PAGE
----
We studied quantitatively the photochemistry of solid O3 and O2 films at 193 nm and 22 K with infrared spectroscopy and microgravimetry. Photolysis of pure ozone destroyed O3, but a small amount of ozone remained in the film at high fluence. Photolysis of pure O 2 produced O3 in an amount that increased with photon fluence to a stationary level. For both O2 and O3 films, the O3:O2 ratio at large fluences is ∼0.07, about two orders of magnitude larger than those obtained in gas phase photolysis. This enhancement is attributed to the increased photodissociation of O2 due to photoabsorption by O2 dimers, a process significant at solid-state densities. We obtain initial quantum yield for ozone synthesis from solid oxygen, φ (O3) 0.24 ± 0.06, and quantum yields for destruction of O3 and O2 in their parent solids, φ(-O3) 1.0 ± 0.2 and φ(-O2) = 0.36 ± 0.1. Combined with known photoabsorption cross sections, we estimate probabilities for geminate recombination of 0.5 ± 0.1 for O3 fragments and 0.88 ± 0.03 for oxygen atoms from O2 dissociation. Using a single parameter kinetic model, we deduce the ratio of reaction cross sections for an O atom with O2 vs. O3 to be 0.1-0.2. The general good agreement of the model with the data suggests the validity of the central assumption of efficient energy and spin relaxation of photofragments in the solid prior to their reactions with other species.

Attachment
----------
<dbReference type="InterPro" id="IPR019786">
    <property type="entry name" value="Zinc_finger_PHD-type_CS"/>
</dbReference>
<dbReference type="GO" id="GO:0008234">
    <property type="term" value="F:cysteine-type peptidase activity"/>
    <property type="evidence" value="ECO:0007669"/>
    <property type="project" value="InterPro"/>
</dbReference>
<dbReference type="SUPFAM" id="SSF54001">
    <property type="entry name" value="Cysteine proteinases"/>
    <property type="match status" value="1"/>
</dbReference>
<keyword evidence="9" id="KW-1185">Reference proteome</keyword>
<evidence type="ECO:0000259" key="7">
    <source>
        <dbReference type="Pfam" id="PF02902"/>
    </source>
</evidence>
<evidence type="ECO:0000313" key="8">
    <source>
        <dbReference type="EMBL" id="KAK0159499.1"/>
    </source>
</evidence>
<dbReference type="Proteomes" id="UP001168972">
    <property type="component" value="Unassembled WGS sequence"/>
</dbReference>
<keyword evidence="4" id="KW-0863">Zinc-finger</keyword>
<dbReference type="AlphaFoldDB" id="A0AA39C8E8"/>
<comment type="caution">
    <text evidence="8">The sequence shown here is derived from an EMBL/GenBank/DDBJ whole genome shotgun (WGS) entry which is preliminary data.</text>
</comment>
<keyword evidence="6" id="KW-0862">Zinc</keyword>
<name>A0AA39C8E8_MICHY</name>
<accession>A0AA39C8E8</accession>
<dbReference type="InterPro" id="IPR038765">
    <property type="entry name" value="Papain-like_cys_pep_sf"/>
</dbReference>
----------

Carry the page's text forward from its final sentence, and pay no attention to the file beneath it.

ASJC Scopus subject areas
- Physics and Astronomy(all)
- Physical and Theoretical Chemistry